Poor preoperative cognition, as assessed by preoperative Mini-Cog screening, is prevalent among older total joint patients and predictive of adverse outcomes, including postoperative delirium, longer hospital stay, and greater likelihood of discharge to a place other than home, this study finds.
Of 211 patients 65 years of age or older without a diagnosis of dementia who were scheduled for total joint replacement, 50 (24%) screened positive for probable cognitive impairment (Mini-Cog ≤ 2).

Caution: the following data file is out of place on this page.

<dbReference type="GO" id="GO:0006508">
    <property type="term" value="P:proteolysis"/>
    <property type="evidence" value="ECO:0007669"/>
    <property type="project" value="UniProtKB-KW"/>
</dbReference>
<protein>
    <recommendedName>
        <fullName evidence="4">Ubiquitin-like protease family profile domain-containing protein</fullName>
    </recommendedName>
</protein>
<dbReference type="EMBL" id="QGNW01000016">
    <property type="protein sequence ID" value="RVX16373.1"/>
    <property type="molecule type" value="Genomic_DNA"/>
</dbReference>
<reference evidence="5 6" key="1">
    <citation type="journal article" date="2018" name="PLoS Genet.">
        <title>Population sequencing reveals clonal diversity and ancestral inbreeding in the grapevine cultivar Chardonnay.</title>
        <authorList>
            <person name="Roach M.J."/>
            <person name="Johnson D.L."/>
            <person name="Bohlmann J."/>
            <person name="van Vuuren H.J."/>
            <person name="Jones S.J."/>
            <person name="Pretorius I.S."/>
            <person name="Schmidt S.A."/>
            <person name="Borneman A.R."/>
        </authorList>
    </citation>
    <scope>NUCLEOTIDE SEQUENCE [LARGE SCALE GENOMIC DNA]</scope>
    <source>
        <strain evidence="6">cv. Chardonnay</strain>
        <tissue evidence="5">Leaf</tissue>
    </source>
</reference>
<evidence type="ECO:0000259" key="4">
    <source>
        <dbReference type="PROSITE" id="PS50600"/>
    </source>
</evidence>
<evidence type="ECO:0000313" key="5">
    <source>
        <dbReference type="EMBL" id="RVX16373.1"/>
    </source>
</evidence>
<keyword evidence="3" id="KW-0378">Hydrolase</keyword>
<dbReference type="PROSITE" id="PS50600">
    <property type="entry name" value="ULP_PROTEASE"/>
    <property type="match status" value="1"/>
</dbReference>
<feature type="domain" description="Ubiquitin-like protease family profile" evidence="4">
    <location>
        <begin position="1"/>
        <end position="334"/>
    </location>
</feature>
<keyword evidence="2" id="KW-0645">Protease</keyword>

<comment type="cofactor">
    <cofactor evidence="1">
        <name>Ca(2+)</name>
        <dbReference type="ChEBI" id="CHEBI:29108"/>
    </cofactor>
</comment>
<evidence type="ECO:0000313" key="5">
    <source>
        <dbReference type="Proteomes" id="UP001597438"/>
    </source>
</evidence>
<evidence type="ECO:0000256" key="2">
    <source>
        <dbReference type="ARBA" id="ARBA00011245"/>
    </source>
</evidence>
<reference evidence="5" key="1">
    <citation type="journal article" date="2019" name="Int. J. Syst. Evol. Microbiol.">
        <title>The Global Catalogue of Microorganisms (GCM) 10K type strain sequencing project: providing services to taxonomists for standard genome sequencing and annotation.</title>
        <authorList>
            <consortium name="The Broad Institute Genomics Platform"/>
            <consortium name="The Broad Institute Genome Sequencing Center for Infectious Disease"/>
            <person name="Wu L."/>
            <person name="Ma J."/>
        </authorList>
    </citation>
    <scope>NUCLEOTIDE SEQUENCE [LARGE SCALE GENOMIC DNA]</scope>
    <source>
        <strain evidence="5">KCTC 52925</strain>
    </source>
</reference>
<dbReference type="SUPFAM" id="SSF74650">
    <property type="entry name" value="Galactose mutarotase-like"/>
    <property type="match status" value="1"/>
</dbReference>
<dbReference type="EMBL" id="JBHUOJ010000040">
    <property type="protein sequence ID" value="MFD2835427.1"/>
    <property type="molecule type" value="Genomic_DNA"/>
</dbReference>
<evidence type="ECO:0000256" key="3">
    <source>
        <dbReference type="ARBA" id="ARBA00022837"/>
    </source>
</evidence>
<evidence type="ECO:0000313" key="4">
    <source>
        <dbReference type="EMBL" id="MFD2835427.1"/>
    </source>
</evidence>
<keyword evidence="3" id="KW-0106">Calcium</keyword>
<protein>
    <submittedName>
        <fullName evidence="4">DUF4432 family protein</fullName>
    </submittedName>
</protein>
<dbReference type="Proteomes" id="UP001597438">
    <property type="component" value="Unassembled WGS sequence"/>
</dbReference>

On age-adjusted, multivariate analysis, patients with a Mini-Cog ≤ 2 were more likely to:
Preoperative cognitive screening may be valuable for risk assessment and risk stratification of older surgical patients, the authors say.
APPROXIMATELY one of every three surgical procedures nationally is performed on a patient 65 yr of age or older. There is intense interest in identifying predictors of adverse outcomes in this age group, given that they have a high complication rate and often do poorly.1–4 Preoperative assessment of major vital organs has been a routine part of preparation for surgery for decades5,6 but brain function is typically not formally evaluated.7Read More >>